Back from a week away in New York City.
And while we were doing Broadway, soaking up the energy of Times Square, shivering at Letterman, gorging on Junior’s cheesecake and paying our respects at Ground Zero, the call of the bike was never far away.
Getting ready to enter the Ed Sullivan Theater for a taping of the Late Show with David Letterman.
With its crazy traffic congestion, pollution, careening yellow cabs, and jay-walking pedestrians, it’s hard to imagine a more bike-unfriendly city than Manhattan. But the city has a thriving cycling culture; manic couriers in the financial district, hipsters on fixies in the Lower East Side, four or five run bikes leaning outside a daycare in the Upper East Side, poseurs riding morning crits around Central Park.
On Tuesday, a buddy and I took shelter from the miserably cold, rainy and windy weather at the Museum of Art and Design, where one of the featured exhibits was a collection of handbuilt bicycles. Certainly the meticulous paint jobs on Dario Pegoretti’s frames, the detailed lug-work of Vanilla bikes, the old-school elegance of Richard Sachs‘ frames, the swooping beefy curves of Jeff Jones mountain bikes and the vintage charm of Peter Weigle‘s classic rides are worthy of being called rolling art. Beautiful bikes.
Thursday, As Katie enjoyed an 8km run through the park, I cooled my heels on a bench along the western leg of Park Drive, marveling at the equipment rolling by, Colnagos, Pinarellos, Marionis, Cannondales, Williers, Cervelos, De Rosas aplenty. Clearly in this most expensive city, there’s still plenty of disposable income to spend on high end rides. Whether doing laps around Central Park is a worthy destiny for such bikes is a question best answered by their accountants or investment managers I suppose, but it was kind of funny watching some of them huff and puff up the gentle inclines in the park as if they were conquering the steep switchbacks of the Alpe d’Huez.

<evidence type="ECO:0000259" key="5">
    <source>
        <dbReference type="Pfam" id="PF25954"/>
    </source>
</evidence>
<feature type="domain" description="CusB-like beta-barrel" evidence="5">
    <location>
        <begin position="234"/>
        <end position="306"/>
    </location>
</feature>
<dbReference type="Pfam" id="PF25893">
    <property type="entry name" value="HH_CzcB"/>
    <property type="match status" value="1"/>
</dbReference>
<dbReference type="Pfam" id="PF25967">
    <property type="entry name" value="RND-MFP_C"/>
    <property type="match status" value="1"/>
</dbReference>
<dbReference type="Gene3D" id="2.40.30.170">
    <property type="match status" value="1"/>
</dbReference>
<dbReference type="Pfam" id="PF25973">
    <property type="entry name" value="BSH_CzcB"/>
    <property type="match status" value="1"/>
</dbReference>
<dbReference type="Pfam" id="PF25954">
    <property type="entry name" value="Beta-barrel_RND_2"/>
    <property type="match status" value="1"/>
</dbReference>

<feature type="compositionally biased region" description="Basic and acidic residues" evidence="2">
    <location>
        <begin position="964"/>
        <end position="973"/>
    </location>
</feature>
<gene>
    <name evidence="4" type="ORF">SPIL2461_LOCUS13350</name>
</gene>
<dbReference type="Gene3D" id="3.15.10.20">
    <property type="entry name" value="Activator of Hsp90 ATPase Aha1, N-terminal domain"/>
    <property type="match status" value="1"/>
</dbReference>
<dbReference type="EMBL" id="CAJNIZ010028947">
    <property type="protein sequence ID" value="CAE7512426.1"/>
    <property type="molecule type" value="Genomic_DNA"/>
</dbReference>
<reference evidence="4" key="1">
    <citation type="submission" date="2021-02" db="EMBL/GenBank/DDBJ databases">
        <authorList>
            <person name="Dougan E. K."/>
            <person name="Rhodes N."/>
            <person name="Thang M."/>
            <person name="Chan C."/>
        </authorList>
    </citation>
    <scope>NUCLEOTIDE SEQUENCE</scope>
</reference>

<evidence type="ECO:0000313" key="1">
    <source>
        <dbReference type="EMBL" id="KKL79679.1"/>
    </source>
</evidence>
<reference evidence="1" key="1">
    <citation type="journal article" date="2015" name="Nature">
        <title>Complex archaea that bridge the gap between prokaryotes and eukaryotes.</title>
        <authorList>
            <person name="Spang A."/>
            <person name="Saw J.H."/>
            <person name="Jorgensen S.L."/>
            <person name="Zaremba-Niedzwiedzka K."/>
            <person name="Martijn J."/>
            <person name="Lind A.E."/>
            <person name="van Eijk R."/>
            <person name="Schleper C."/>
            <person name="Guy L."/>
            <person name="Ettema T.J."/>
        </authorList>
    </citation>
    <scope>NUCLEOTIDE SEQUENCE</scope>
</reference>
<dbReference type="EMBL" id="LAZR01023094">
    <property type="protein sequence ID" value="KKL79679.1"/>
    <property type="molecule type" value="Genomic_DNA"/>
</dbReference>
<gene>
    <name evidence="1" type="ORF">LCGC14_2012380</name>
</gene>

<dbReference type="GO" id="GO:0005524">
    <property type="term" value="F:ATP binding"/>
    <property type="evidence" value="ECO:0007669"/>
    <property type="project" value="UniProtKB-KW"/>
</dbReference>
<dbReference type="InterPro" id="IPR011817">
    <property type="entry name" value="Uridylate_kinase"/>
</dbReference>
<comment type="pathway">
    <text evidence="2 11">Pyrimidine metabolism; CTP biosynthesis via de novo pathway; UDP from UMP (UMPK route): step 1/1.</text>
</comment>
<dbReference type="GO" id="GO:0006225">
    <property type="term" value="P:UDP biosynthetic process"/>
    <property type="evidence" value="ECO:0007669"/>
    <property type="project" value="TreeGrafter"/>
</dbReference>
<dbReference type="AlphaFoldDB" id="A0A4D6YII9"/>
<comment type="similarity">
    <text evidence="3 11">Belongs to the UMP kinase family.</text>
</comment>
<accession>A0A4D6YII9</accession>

A turtle basks in the sun at Central Park.
That afternoon, we had a great time in Brooklyn, walked across the Brooklyn Bridge, took in the views of the Manhattan sky line from the Promenade, shook our heads sadly at the line of tourists eager to lunch at Grimaldi’s Pizza, enjoyed a great meal of our own at The Heights Café, then desert at the very first Haagen Dazs just down the street.
With our seven-day Metro cards burning holes in our pockets, I convinced Katie we should venture further up Flatbush towards Park Slope to visit the self-proclaimed “World’s Largest Cycle Store,” R&A Cycles. Every roadie has likely spent time and expended considerable drool looking at their website; they sell pretty much every high-end brand of bike out there, plus exotic wheels and top accessories.
Looking at their site, I always imagined a glistening expansive shop with a polished concrete floor and rows of glossy carbon frames hung along exposed brick walls, mechanics in crisp, clean overalls speaking in hushed tones as they build up the latest order for a De Rosa or Kuota or Look, a kind of Ferrari dealership for bikes. In reality, it’s a warren of three little crowded old storefronts beside R&A True Value Hardware in a gentrifying neighborhood where women’s boutiques and baby shops are starting to crowd out the green grocer and OTB shops. Pinarello, Willier and Scott frames hang in haphazard rows from the low ceiling just inside the narrow entrance, built-up bikes are jammed into a corner of the second annex fighting for space with a nice selection of clothing from Capoforme, while the third annex is dedicated to kids’, commuter and hybrid bikes.
Eyes wide, I drooled over a De Rosa Merak and a Look 566 built up with Ultegra components for a nice price while Katie swooned for a pretty Felt ZW6 and a couple of Bianchis.
Ahhh, our own American dream…